I plan my time off schedule around my kids’ school calendar, and I make sure my employees know it. Some employees who have a more flexible lifestyle like to be able to travel on a whim. It works out well because everyone knows my plans well before making their own. I try to make it a point to take time off during the holidays because of the strenuous hours I work during the rest of the year. - Daniel Wesley, Quote.com

A. Set End-of-the-Year Goals

Set your end-of-the-year goals. We re-evaluate our year goals during the months of November and December to see what we have left to accomplish, and set any new goals we think we can hit before the end of the year. We take the week between Christmas and New Year's off, so we use this as a final push to help wrap up the year productively. - Leila Lewis, Be Inspired PR

A. Temporarily Lower Expectations

Lower your expectations about what's really going to get done. There is a good chance you feel the same as your team, so try to not have too many deadlines planned for this time of year. We are human and there's a time where we just need to slow it down. - Drew Hendricks, Buttercup

A. Schedule Appropriately

We work in teams (design, development, content, marketing). Each team must have someone on call during the holiday season, so that our clients have coverage by at least one team member. The trick is making everyone happy and trying to meet demands of their holiday time off. Planning ahead and having clear guidelines/seniority in place will also help. - Peter Boyd, PaperStreet Web Design

A. Take More Naps

No, seriously. We are, on average, extremely productive two to three hours after waking up, so if you take more naps, you're bound to treble your productivity. The most you can do when your team contracts a bout of senioritis is guide them through its various stages. You can't force people to care any more than they already do, but any nonchalance shouldn't negatively impact productivity. - Cody McLain, SupportNinja

A. Set a Five-Year On/Off Schedule

Make time off during the holidays a benefit for all your employees, regardless of their seniority. Break up the holiday season equally into five years and get your team to commit to working and taking time off during the next five-year term. Some might commit to working this year and taking off next, so on and so forth. This commits people to the long term and to sacrificing for everyone else. - Diego Orjuela, Cables & Sensors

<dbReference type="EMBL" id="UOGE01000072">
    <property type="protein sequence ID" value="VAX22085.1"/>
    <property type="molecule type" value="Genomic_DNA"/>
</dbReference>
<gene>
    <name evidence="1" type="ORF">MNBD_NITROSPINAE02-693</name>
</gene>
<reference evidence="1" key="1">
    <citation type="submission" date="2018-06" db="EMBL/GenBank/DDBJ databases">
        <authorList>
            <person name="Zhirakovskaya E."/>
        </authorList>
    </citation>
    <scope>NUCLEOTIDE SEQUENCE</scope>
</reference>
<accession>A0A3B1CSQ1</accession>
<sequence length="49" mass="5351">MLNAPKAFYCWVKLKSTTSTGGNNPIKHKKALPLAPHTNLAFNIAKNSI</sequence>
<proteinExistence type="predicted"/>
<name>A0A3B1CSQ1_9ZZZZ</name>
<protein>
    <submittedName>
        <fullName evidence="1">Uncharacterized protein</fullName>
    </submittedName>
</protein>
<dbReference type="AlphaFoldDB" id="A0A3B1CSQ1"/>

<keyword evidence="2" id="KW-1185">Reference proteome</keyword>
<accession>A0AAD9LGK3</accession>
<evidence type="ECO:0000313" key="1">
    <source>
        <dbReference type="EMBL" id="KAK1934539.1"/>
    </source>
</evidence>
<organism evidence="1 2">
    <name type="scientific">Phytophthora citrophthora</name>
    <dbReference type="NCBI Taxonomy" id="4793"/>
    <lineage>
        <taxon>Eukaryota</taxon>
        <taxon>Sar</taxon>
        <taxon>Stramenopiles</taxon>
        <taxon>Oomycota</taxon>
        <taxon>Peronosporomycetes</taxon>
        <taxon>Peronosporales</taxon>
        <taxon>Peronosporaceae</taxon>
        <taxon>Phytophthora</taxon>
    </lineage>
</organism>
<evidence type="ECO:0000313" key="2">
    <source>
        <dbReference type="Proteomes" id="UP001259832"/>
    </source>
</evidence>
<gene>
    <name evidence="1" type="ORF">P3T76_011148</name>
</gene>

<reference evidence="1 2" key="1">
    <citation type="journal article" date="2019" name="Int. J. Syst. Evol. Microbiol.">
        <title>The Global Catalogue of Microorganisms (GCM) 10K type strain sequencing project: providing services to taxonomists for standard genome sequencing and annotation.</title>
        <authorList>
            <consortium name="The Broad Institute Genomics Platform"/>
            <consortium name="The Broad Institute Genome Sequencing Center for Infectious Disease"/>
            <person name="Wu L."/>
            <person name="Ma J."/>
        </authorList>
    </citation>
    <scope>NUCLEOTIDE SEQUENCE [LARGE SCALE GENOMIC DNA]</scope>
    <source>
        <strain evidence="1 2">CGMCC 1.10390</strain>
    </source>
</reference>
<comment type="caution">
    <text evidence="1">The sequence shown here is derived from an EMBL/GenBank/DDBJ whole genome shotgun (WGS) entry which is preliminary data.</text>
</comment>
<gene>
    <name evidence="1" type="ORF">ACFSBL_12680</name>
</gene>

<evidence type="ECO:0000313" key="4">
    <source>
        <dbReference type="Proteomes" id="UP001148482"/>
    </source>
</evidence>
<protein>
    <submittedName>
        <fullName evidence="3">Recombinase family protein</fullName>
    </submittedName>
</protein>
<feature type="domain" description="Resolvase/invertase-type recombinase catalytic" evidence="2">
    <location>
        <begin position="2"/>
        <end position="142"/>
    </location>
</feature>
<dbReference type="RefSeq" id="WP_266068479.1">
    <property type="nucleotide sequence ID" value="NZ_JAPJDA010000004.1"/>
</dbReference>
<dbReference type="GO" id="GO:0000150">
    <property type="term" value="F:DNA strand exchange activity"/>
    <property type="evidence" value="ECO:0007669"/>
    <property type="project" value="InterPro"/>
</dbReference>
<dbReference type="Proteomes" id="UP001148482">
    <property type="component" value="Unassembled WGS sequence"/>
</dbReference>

A. Introduce Some Competition

I like to make a game around the holidays in order to motivate my employees and stave off any holiday-related laziness. This is a fun way to get them interested in being productive, with points being awarded based on how well they accomplish certain goals. Sometimes I divide them into teams and sometimes I just have them compete individually, with prizes like a better parking spot or a gift card. - Bryce Welker, Beat The CPA

A. Give Employees Flexibility

Giving employees flexibility in their schedules is an invaluable way to relieve employee stress as the holidays approach. If staff members meet their goals and deadlines, it shouldn’t matter if they are starting their days later or working from a home office. Businesses that acknowledge these distractions and take steps to help employees handle them won’t see a dip in productivity. - Blair Thomas, eMerchantBroker

These answers are provided by the Young Entrepreneur Council (YEC), an invite-only organization comprised of the world's most promising young entrepreneurs. In partnership with Citi, YEC recently launched BusinessCollective, a free virtual mentorship program that helps millions of entrepreneurs start and grow businesses.